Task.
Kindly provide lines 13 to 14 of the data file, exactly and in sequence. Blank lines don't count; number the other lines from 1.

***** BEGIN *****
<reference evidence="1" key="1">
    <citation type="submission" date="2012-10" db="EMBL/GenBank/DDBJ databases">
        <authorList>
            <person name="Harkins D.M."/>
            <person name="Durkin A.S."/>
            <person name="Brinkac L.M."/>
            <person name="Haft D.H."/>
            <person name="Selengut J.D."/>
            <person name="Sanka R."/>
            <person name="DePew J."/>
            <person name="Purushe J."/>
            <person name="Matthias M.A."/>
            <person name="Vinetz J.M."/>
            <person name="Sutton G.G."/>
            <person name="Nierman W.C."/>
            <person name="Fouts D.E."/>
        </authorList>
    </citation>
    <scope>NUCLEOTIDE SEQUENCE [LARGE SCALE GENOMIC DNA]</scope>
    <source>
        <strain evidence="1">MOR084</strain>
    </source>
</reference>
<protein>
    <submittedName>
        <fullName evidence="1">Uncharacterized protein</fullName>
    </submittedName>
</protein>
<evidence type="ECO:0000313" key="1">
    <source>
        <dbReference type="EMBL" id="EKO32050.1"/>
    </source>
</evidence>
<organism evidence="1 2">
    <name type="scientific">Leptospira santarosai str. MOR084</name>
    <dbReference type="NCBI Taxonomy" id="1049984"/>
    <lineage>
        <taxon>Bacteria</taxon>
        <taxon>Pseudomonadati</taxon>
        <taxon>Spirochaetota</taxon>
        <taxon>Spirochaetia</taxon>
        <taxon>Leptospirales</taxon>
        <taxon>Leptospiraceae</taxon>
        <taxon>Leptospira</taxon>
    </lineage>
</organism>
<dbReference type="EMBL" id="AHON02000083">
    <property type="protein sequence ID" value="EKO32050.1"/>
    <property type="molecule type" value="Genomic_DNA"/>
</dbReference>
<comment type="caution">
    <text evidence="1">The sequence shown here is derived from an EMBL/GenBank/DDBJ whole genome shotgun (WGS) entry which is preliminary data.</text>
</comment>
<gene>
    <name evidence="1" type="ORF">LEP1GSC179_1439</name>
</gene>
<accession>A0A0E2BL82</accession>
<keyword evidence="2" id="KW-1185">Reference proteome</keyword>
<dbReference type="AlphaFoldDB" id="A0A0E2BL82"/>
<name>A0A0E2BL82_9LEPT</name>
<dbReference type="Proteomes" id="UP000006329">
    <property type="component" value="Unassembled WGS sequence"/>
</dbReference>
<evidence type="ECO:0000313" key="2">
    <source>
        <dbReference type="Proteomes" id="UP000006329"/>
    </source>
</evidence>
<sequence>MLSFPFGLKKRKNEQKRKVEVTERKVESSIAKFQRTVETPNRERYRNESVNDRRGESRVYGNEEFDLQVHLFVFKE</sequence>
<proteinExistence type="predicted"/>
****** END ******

            <person name="Vinetz J.M."/>
            <person name="Sutton G.G."/>